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New Robert Pattinson, Guy Pearce and David Michôd interview with Reuters   Leave a comment


After winning over critics with the complex, dark family drama “Animal Kingdom” for his directorial debut, director David Michod wanted to pare things back to tell a simpler story about survival in his next film.

“The Rover,” out in U.S. theaters on Friday, follows a lone character, Eric, who has his car stolen and embarks on a journey to recover it, handling threats and obstacles along the way.

Australian director Michod created a stark, stripped down, decaying setting in the outback of his native country and said he was inspired by his “despair” at the world today.

“I felt like I was literally making a movie that was set in a strange, dangerous and inhospitable version of the present day,” the director said.

And yet, Michod said he still wanted to feature some hope for Eric, played by Guy Pearce, who finds it in an unlikely friendship with Rey, played by Robert Pattinson. Rey, an American petty criminal left for dead, is rescued by Eric and forms a bond with the introverted man, who takes him on a journey to recover his car and reunite Rey with his brother.

Pattinson delivers a performance in “The Rover” that takes him a world away from the brooding teenage vampire that rocketed him to fame in the “Twilight” film franchise.

The British actor transformed himself to play the dim-witted young Rey by adopting a jolted southern accent accompanied by twitches, tics and blank stares.

“It was quite interesting playing someone who has basically zero faith in himself,” the actor said. “As soon as he starts opening his mouth, he’ll either start almost questioning his own sentence as it’s coming out of his mouth, and then trying to hide away from it.”

The talkative Rey poses a sharp contrast to Eric, whom Pearce described as “a wounded animal,” a product of surviving the harsh landscape of a decaying world, who spends much of the film in silence.

“I really enjoy working without necessarily relying on words and talking,” the actor said. “The story you’re to be telling is totally possible without actually having to say anything and then when you do speak, it really is more effective.”

Michod said the biggest challenges he faced on “The Rover,” made for about $12 million and distributed by A24 films, were related to the isolated, hot outback they filmed in, and in particular, a car chase sequence that he called “draining.”

Despite the dark nature of the film that Michod compares to a dark fable, he hoped the end result is more optimistic for audiences.

This movie is about how even in incredibly violent and challenging circumstances, people still have a basic need to try and find intimate connection with other human beings, so I like to think about this movie as a movie about love,” he said.

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Robert Pattinson’s interview with Reuters   1 comment

 “Breaking Dawn – Part 2,” released this week, is the fifth and final in the series, and Edward’s character shifts from brooding, tormented lover to a contented husband and father who must protect his family from an ancient vampire clan.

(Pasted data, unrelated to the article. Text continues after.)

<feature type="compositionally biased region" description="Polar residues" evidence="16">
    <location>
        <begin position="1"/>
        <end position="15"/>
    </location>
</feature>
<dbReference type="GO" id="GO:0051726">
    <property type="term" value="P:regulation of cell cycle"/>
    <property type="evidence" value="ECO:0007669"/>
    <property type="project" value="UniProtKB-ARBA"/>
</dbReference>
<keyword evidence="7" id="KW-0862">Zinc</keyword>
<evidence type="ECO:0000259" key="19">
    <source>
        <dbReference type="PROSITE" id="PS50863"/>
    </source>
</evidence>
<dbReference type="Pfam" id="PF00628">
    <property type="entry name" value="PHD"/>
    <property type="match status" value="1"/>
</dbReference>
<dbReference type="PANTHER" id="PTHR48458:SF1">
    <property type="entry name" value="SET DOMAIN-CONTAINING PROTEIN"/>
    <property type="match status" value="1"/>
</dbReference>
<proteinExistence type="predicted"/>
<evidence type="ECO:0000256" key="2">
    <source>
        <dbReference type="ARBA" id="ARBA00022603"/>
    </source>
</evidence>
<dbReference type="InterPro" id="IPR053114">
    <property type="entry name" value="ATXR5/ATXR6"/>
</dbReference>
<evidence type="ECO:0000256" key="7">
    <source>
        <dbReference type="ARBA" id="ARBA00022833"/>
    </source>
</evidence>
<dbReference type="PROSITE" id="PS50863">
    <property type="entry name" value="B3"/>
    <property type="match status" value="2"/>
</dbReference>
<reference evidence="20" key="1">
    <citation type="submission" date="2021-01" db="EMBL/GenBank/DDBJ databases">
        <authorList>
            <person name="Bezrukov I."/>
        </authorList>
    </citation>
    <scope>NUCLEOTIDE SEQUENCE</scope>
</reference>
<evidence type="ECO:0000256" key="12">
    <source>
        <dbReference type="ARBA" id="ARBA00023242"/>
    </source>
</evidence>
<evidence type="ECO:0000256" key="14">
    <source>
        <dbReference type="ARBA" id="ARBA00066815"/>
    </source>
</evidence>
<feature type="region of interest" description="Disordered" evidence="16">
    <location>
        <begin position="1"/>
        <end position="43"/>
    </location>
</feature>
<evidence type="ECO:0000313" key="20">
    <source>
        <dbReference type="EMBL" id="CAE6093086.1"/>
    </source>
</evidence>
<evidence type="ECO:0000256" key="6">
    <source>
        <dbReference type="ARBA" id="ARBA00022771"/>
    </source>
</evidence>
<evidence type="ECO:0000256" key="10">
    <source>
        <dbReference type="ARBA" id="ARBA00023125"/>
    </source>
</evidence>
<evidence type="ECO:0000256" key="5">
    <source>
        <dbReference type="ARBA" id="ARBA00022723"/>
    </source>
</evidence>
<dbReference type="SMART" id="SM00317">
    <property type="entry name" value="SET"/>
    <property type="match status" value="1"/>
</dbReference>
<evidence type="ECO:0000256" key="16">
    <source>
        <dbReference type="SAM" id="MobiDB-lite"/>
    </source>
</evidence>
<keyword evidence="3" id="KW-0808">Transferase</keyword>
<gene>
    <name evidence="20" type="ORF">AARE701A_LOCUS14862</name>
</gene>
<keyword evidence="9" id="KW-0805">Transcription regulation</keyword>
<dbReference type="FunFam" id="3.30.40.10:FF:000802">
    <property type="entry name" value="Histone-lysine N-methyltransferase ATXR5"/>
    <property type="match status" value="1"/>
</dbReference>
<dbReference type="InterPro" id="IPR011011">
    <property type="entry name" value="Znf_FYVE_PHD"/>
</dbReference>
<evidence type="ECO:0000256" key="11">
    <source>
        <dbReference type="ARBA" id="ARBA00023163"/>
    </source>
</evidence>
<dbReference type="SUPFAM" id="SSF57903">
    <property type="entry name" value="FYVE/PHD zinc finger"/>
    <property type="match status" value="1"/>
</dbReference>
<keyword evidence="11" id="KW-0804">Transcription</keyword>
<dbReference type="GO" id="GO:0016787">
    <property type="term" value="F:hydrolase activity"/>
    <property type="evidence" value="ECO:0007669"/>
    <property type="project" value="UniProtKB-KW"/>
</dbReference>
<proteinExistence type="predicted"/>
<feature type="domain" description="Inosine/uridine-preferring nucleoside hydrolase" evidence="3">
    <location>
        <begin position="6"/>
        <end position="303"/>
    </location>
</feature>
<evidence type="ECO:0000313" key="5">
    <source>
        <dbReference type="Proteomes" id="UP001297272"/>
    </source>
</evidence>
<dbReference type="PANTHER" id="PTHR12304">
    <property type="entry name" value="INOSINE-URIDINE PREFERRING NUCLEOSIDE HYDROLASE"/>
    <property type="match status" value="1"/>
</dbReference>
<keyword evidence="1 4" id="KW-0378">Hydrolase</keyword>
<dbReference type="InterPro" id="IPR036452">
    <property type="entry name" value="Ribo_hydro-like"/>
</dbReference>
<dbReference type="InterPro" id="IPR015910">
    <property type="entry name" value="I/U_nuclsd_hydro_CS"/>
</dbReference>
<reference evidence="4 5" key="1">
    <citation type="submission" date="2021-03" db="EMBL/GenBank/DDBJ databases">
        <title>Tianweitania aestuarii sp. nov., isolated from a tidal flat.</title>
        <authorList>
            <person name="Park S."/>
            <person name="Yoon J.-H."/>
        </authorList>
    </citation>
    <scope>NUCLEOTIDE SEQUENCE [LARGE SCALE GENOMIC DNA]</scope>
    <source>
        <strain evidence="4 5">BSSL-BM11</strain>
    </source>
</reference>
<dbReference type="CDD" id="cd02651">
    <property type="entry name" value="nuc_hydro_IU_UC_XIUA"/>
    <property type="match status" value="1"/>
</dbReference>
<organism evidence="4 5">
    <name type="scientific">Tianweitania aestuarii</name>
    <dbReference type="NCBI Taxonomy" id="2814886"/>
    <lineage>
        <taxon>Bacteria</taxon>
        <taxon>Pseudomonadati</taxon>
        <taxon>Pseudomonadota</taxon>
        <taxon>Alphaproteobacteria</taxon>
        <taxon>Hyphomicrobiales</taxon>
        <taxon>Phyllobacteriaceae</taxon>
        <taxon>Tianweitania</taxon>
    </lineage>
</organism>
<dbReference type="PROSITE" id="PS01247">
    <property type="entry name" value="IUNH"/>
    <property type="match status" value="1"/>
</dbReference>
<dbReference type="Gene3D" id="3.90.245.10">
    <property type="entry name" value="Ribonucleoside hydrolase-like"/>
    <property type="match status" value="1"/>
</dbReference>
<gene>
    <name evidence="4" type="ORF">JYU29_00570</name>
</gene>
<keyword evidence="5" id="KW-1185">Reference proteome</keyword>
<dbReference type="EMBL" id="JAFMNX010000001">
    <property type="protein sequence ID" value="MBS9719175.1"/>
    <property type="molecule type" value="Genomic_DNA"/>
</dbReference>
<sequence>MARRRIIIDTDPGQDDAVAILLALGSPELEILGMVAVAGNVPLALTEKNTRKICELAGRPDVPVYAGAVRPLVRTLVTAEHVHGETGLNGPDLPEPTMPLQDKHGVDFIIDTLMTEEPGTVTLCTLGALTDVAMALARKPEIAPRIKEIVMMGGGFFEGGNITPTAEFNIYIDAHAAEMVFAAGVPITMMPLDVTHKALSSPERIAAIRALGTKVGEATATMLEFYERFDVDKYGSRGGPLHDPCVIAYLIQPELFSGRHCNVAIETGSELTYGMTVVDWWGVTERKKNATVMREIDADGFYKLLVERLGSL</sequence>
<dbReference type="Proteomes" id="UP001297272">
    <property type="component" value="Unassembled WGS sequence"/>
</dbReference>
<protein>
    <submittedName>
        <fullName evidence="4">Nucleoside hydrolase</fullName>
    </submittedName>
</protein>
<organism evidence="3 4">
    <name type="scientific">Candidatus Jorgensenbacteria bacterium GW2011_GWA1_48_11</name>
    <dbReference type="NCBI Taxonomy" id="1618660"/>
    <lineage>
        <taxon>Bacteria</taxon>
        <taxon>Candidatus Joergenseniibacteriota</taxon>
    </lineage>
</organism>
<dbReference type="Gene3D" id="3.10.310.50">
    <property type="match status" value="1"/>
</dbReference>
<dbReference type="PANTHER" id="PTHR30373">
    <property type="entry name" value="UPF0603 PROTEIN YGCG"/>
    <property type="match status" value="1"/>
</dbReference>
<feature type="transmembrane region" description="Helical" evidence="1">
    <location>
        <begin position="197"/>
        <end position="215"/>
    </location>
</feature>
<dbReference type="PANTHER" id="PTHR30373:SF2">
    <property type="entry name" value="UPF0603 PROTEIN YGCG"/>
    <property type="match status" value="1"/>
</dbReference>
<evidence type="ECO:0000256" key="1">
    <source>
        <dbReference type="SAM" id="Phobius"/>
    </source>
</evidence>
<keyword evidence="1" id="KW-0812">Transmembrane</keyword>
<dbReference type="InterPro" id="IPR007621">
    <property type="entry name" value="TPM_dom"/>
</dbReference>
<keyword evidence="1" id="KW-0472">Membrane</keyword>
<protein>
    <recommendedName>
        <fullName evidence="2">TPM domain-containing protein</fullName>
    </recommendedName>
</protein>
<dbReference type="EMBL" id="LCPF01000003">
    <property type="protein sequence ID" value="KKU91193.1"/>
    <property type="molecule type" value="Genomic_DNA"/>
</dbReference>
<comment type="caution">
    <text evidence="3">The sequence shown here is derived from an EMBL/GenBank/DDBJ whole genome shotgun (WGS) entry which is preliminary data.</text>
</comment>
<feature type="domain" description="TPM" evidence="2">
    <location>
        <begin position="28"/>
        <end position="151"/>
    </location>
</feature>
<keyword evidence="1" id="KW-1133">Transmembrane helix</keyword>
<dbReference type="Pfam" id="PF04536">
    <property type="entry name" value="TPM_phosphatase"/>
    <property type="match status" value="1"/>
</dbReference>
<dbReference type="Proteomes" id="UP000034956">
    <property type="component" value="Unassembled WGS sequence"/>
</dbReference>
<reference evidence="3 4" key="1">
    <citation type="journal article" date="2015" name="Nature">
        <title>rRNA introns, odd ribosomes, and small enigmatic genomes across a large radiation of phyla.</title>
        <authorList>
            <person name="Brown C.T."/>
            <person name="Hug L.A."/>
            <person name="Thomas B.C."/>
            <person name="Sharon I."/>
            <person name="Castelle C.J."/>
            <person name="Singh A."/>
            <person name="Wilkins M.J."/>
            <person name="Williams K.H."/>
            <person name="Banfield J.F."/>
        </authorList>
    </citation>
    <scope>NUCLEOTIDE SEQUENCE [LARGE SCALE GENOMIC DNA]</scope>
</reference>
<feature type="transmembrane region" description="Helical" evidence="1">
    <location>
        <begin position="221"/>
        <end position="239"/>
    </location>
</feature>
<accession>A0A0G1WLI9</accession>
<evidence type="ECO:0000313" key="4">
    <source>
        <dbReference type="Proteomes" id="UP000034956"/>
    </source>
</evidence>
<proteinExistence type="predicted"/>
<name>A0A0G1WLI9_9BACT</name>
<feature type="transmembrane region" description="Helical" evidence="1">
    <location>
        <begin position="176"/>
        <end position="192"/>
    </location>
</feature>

But Pattinson, 26, still has those rakish good looks that drew a screaming fan base and made him a tabloid fixture. While the avid fan excitement around the “Twilight” series overwhelms him, the British actor hopes his audience will follow him as he moves on.

“It’s all about control. Now, I don’t feel like I have any control whatsoever,” he told Reuters with a laugh.

“They’re a very ardent fan base, so to figure out a way to harness that vehement audience, it’s definitely an important thing.”

Pattinson became a pinup as the angst-ridden Edward, but said he wasn’t worried he might be typecast as the perpetual brooding hero. “I’m not particularly brooding in my real life,” he said.

The actor has already been laying the ground for a career beyond “Twilight.” He played a 19th century French gigolo in “Bel Ami” and a billionaire with an existential crisis in David Cronenberg’s “Cosmopolis,” although both films fared poorly at the box office earlier this year.

Next up is a drama, “Map to the Stars,” again with Cronenberg, and “The Rover,” a Western-style action movie set in the Australian desert.

“Everything I’ve signed up for now is very physical, because I feel like I’ve done quite a few things where I’m quite still. I’m trying to find people that are doing things that feel dangerous,” Pattinson said.

“I just try and avoid it,” Pattinson said when asked about the scrutiny of his personal life.

“I don’t think it’s good in terms of a career as an actor. I think being in gossip magazines – I don’t like the whole industry, I think it’s a lazy industry, and it’s a weird media consumer culture,” the actor said.

“(Success) is so much based on luck as an actor. No one knew that the audience would connect to the ‘Twilight’ series the way that they did … it’s just luck, you’ve got to do the things that interest you.”

For now, Pattinson is coming to terms with saying goodbye to the franchise.

“It sounds cheesy, but it’s been such a life-changing experience where you share a bond with people, it’s weird. I remember hearing about ‘Lord of the Rings,’ they all got tattoos … that’d be so funny, maybe we could get a little apple, a ‘tramp stamp’ with an apple,” the actor mused, laughing.

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*VIDEO* Robert Pattinson Interview with Reuters – Breaking Dawn: Part II Premiere   1 comment

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*Video* Robert Pattinson’s Interview With Reuters   2 comments

Here’s a video of Robert Pattinson’s interview with Reuters. 


Posted August 14, 2012 by justfp in Robert Pattinson

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